Dole Announces Treaty Support
Dec. 17, 1987
WASHINGTON (AP) _ Republican presidential contender Bob Dole stood beside President Reagan to endorse the medium-range weapons treaty today, even as he suffered fresh defections from his campaign over his delay in backing the pact.
Dole, in comments to reporters at the White House, said he would lead the fight for ratification while Vice President George Bush ''doesn't even get a vote.''
Reagan, besieged by reporters trying to question him on the political implications of the event, said, ''I thought it was the courteous thing to do'' since he had sought the Republican Senate leader's support.
The Republican from Kansas has suffered some loss of support in the 1988 presidential campaign because of his refusal to quickly back the treaty that Reagan signed last week with Soviet leader Mikhail S. Gorbachev.
Dole said he still has some reservations about the treaty. However, when pressed by reporters, he said that if the vote were today he'd vote for the pact.
He said the Senate ''can strengthen this treaty even further without requiring renegotiations with the Soviets,'' and mentioned verification and the superiority in conventional weapons that Eastern European countries enjoy over Western Europe.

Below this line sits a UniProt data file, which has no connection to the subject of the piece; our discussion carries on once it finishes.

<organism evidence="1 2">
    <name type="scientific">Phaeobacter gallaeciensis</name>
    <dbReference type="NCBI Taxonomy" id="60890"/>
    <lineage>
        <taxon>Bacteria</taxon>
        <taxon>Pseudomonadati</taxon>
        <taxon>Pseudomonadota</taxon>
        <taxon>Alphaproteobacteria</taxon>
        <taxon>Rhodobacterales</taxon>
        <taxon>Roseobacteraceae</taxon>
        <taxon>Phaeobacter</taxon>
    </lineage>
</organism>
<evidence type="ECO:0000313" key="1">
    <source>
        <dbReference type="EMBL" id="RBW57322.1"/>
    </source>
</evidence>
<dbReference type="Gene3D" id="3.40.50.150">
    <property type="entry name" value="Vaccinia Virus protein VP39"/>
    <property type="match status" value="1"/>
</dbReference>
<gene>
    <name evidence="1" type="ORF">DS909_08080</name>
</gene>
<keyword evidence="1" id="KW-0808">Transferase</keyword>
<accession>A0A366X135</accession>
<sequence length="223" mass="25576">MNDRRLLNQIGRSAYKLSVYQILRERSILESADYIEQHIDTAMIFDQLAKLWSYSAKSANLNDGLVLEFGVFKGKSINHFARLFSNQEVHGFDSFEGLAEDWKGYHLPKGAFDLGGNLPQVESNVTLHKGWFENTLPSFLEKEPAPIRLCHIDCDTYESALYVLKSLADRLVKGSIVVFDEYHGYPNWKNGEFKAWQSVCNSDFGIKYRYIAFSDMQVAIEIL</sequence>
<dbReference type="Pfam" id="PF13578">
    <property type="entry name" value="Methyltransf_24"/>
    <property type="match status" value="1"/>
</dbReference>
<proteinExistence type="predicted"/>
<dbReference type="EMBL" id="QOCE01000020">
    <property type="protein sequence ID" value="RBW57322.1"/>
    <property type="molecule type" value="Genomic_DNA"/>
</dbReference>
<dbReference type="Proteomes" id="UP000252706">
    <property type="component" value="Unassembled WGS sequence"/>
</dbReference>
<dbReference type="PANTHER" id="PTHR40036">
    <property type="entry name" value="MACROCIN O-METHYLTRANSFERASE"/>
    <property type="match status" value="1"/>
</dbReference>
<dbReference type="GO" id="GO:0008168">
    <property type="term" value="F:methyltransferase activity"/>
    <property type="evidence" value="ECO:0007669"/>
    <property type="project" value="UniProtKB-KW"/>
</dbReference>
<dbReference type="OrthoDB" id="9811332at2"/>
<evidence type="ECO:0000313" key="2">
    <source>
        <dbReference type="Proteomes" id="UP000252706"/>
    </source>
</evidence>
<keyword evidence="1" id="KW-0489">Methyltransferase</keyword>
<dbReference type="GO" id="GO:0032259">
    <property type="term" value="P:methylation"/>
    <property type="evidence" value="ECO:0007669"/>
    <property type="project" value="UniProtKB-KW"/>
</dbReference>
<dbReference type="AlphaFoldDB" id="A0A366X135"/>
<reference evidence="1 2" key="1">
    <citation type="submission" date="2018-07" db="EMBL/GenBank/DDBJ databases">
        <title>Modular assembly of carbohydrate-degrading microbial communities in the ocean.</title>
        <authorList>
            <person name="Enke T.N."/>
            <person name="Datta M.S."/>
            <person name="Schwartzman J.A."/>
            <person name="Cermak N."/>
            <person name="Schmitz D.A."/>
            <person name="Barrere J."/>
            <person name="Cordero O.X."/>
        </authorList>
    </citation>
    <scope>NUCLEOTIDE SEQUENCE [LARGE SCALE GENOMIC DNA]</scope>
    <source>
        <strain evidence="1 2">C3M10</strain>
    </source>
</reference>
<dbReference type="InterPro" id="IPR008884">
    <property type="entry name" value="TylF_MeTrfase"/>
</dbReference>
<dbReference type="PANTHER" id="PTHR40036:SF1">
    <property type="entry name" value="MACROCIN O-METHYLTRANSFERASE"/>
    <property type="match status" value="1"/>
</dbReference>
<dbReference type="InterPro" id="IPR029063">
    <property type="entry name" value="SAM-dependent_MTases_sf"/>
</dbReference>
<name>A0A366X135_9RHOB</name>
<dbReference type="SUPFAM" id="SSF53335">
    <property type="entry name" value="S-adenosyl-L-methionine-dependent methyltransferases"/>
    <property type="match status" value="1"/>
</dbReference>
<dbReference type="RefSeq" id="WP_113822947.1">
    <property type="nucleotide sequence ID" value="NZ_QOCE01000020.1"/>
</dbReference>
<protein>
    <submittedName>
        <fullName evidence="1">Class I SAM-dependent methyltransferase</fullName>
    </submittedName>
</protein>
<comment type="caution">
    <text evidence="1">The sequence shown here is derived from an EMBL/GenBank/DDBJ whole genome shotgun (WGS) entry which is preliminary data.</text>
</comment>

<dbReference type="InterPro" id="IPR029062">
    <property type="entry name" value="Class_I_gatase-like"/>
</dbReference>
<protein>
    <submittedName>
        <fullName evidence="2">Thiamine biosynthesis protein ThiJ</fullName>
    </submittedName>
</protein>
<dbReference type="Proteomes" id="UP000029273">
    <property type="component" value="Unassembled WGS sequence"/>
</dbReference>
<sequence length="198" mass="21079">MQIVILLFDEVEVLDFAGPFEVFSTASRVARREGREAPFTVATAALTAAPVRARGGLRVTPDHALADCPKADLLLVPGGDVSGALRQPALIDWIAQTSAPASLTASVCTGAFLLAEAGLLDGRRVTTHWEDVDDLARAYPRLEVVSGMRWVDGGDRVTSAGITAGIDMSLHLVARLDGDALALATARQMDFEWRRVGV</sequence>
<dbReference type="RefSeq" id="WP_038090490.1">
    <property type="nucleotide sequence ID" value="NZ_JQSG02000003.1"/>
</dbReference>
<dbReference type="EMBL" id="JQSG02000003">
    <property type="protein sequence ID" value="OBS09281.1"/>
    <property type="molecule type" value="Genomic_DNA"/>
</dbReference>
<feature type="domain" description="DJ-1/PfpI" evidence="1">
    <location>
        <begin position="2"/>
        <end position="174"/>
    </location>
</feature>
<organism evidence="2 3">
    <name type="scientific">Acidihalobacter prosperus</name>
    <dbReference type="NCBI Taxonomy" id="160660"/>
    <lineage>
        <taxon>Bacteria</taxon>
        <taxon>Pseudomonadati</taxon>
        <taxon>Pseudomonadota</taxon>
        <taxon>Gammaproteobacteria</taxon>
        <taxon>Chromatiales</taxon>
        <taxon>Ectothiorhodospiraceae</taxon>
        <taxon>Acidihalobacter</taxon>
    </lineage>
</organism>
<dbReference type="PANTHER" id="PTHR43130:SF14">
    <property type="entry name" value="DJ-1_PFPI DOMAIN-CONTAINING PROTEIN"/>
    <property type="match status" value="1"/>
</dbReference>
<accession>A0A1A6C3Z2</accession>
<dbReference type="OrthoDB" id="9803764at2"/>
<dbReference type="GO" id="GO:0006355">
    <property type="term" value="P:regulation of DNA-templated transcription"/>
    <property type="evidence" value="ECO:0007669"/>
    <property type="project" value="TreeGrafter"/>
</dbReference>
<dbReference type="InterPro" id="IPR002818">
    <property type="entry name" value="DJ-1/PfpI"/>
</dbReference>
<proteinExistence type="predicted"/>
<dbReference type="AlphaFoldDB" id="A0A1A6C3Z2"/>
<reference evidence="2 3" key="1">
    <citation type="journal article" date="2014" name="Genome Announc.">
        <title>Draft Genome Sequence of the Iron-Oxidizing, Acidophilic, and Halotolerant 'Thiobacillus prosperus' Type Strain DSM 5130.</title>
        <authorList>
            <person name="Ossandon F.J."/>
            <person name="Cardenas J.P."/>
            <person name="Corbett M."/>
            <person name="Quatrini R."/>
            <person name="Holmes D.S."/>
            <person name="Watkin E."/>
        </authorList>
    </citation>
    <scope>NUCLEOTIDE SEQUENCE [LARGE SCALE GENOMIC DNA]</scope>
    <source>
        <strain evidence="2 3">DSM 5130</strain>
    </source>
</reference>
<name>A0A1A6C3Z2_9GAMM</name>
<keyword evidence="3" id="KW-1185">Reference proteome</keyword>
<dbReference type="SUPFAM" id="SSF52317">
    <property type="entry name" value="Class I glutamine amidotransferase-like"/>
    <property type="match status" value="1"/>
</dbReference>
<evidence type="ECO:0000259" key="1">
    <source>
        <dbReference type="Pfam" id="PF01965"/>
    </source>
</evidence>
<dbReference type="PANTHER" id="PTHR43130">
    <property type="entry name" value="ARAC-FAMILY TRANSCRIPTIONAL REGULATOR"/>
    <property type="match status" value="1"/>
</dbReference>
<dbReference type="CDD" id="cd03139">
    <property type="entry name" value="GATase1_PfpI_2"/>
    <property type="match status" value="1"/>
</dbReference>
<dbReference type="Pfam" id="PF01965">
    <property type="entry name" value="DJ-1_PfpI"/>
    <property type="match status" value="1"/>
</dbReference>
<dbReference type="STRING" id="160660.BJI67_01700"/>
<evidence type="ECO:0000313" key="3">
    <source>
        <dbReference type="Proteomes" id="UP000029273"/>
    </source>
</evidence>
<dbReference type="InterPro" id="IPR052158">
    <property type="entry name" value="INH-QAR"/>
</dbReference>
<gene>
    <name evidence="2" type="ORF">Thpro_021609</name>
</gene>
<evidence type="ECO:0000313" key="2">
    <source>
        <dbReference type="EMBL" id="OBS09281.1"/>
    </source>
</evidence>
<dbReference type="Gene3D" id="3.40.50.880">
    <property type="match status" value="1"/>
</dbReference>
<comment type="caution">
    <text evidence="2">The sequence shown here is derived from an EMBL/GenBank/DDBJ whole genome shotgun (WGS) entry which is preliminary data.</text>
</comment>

Earlier today, three Dole supporters in Rhode Island announced at a news conference in Providence that they were switching to Bush's side, and cited the treaty as part of the reason.
''The vice president, through his support of the president and the INF treaty, has clearly demonstrated his commitment to world peace,'' said Leila Mahoney, a former state GOP party chairman.
Dole said he had no idea why he had been asked to come to the White House to appear with Reagan, but said he was glad he did.
''As the Republican leader, I will lead the fight for the approval in the Senate,'' he said. ''I've been the point-man in the Senate for the president's national security program, and we've won some big fights.''
Asked about Bush and political implications, Dole said, ''I don't want to get into a debate with George Bush. We just have different roles. ... I have an active role. ... He doesn't even get a vote.''
Dole had been the only one of six Republican presidential contenders not to take a firm position on the treaty, saying he needed time to study it in detail before deciding whether to support it. Bush supports it and the other four contenders have expressed varying degrees of opposition.
Dole's reluctance to state a firm position has provoked criticism from Bush and his aides. It has led one Iowa supporters to defect in recent days to the vice president's camp and prompted another to publicly encourage Dole to hurry up and declare his backing for the pact.
The vice president's campaign staff in Iowa held a news conference Monday to criticize the senator for ''straddling'' the issue and to gloat over the defection of a Dole supporter, Ames Mayor Paul Goodland, to Bush's camp.
Goodland said he was disappointed Dole ''did not take the leadership role I expected him to take'' on the intermediate-range nuclear forces treaty.